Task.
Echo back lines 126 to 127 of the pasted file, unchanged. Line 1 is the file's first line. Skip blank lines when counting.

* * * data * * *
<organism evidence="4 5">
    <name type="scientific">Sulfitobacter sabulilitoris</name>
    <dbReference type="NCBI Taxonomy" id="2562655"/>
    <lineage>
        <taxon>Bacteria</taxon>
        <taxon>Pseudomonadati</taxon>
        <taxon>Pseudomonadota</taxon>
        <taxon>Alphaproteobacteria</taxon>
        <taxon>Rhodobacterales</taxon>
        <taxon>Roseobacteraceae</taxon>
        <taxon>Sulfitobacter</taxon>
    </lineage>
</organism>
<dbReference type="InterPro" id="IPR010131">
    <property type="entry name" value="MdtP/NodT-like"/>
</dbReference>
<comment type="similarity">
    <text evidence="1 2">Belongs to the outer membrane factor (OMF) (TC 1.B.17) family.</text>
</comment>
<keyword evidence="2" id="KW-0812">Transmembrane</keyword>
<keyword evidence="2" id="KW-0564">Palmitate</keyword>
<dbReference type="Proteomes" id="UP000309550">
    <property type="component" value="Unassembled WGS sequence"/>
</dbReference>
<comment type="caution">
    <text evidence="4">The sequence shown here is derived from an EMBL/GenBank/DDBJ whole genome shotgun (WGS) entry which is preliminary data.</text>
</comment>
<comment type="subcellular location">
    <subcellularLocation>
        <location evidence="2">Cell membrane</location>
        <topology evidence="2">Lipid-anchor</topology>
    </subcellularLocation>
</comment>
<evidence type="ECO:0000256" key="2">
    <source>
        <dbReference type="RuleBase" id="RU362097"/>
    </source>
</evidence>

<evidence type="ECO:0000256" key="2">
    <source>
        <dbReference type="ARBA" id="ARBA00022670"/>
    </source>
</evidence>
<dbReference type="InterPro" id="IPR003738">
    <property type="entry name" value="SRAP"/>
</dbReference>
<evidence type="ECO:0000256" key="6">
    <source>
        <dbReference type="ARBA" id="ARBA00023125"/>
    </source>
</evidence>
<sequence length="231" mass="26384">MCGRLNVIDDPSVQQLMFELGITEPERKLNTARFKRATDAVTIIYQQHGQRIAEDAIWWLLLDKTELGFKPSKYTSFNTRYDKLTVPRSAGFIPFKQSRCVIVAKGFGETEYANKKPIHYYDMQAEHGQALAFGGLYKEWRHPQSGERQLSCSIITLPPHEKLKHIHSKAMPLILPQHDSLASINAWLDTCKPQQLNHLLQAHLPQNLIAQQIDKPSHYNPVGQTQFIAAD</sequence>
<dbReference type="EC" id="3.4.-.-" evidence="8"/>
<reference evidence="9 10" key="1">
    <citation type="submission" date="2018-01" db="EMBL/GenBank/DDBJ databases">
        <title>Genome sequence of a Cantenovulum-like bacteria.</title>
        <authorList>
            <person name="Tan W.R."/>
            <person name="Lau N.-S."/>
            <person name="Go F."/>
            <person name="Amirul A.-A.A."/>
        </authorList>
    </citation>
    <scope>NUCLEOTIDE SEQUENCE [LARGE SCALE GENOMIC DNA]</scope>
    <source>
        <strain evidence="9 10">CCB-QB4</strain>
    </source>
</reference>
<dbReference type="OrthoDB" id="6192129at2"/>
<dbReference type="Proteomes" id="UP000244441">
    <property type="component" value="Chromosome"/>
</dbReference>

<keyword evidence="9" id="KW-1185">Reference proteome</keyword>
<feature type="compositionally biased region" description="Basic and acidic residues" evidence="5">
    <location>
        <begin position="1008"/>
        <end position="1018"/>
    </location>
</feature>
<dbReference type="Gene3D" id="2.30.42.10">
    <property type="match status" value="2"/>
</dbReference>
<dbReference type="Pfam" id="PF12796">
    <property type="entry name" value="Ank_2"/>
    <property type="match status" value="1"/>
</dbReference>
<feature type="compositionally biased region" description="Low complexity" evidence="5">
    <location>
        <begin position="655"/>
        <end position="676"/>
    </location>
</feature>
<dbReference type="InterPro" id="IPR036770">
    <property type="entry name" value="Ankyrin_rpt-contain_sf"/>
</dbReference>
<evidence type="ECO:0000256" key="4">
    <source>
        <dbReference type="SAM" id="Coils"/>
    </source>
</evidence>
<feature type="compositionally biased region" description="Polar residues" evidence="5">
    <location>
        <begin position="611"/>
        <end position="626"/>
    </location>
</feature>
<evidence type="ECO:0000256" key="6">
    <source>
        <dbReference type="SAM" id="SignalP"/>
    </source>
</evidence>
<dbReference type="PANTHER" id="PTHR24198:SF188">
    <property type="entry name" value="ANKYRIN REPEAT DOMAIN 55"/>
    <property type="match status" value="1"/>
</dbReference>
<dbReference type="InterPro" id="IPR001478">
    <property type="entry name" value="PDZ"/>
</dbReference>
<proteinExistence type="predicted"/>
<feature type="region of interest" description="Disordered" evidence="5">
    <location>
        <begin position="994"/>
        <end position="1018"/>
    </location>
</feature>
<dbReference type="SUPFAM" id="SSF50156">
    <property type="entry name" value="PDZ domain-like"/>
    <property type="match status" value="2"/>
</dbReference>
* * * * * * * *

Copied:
<dbReference type="SUPFAM" id="SSF50156">
    <property type="entry name" value="PDZ domain-like"/>